Monday, December 05, 2005

Rogue SIM cards, rogue nanny states

Category: [in English] [Global politics] [Filipino Soul] [Geeky & Tools]

In an article in the Brussels Journal, Chresten Anderson comments on the agreement between the justice and interior ministers of the 25 European Union member countries last Friday, to force providers to store all data of phone, cell phone (CP) and Internet communications for at least 6 to 24 months. Chresten Anderson is the president and founder of the Copenhagen Institute, the leading free market think tank in Denmark.

It is becoming quite obvious that the mandatory logging of communications (not only CP but also web-traffic), as proposed or even enforced already by the EU and nanny-states like Belgium is yet another excuse to invade our privacy. The "terrorism threat" popped up just as a convenient excuse to implement the logging scheme. It must be very naive (even for a EU-mandarin) to assume that terrorists or criminals use traceable CP's.

Even in Belgium, it's quite simple to get hold of a rogue SIM card. The shop attendant asks for a copy of your ID, but you can fake that one easily. He is not supposed (yet?) to connect to the central nanny-state database to verify the copy’s validity. Even if that would become mandatory, there will still be plenty of rogue SIM cards available on the black market. Just like non-registered guns in Brussels are.

In the Philippines for instance, the CP and txting (SMS) capital of the world, SIM cards are freely and anonymously available and dirt cheap: 99 P or 1.20 Euro. Many people (including myself) have several SIM's for different purposes. A popular thing is a SIM card for your spouse and your colleagues, and another one for your mistress(es). All these SIM's are prepaid, of course. Nobody would trust a Filipino postpaid billing scheme anyways in this flamboyantly corrupt and mismanaged country. One can activate the roaming function on these cards for a small and anonymous fee. When I returned to Belgium a couple of weeks ago, I noticed my card still worked, in roaming function.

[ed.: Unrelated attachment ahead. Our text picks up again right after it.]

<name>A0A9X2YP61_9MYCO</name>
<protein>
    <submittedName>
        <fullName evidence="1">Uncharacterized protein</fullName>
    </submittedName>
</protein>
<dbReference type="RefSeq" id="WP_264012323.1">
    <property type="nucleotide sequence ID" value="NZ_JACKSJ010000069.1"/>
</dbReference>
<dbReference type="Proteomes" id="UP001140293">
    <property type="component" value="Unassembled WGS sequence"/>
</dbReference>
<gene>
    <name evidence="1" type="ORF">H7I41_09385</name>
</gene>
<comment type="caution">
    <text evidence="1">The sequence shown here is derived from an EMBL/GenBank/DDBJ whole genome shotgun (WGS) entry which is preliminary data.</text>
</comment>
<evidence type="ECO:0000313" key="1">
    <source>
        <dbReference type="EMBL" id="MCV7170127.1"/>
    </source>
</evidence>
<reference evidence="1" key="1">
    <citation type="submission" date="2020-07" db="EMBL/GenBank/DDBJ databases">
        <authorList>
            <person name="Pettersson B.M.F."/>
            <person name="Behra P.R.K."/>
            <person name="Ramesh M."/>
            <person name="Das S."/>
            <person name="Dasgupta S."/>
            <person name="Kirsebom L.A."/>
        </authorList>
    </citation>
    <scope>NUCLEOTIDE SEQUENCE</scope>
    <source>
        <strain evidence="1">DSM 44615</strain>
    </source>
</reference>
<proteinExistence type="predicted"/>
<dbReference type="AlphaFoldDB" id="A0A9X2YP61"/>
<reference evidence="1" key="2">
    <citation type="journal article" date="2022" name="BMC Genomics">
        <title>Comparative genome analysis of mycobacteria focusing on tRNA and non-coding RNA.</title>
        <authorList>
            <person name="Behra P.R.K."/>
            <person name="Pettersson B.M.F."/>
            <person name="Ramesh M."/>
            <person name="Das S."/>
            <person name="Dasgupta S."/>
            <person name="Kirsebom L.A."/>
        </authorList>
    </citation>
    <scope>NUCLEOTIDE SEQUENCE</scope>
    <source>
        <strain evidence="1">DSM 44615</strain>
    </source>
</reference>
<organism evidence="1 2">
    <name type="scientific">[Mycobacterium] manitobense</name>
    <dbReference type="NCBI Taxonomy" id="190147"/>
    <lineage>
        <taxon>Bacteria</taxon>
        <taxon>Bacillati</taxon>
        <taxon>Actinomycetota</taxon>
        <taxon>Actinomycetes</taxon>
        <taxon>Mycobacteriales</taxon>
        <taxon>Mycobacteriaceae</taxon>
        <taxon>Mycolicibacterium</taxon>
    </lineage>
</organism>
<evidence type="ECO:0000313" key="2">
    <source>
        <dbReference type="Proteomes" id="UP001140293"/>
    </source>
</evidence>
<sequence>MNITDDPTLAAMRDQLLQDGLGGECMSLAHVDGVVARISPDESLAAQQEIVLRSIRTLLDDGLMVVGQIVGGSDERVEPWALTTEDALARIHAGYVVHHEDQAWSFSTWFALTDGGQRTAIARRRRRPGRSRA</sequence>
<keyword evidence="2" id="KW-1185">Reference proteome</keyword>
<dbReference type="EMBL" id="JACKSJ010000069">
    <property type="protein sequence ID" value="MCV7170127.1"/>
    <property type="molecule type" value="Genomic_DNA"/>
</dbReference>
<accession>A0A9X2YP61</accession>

Need reloading it with credit? I bought myself a few prepaid cards with reload codes in Manila, which I can activate from within Belgium (or from anywhere else) by a simple txt. Piece of cake. If I was a terrorist, that would be a safe and handy way to communicate. Connections can be tracked, but the track would end up nowhere.

Net cafés offer another anonymous and obvious way to surf the net and to email about sensitive matters. But don’t forget to clean the cache and the cookies of the browser when leaving the machine in that case. At least one member EU country, Italy, realized this loophole, and now it imposes an ID check by Net café attendants to all their customers, as well as keeping a log of the websites they visit, the machines they use, and their login and logout times.

Once again, how naïve. One can’t expect a real terrorist to carry his own ID. Fake ID’s are easy to come by. And shop or café attendants don’t have the proper resources, as police and customs do, to verify an ID’s validity. But they do have to buy expensive tracking software. Customers on the other hand are just harassed by the Italian regulation and they back off in masses from Net cafés in Italy now. And that’s it.

What a fine way to destroy small businesses. What’s next? Logging all the email addresses, user names and passwords? A state-approved PIN code to order a pizza? "Terrorists" might enjoy a pizza too, perhaps.

A Thought

The EU nanny states are fishing with a very expensive net that will catch and kill only small useless fish, but lets the sharks escape.


Big EU Brother Is Listening
L’UE met en place la loi «Big Brother» anti-vie privée


Anonymous Anonymous said...

The Brussels Journal is a piece of crap. Read something interesting please.

12:07 AM  

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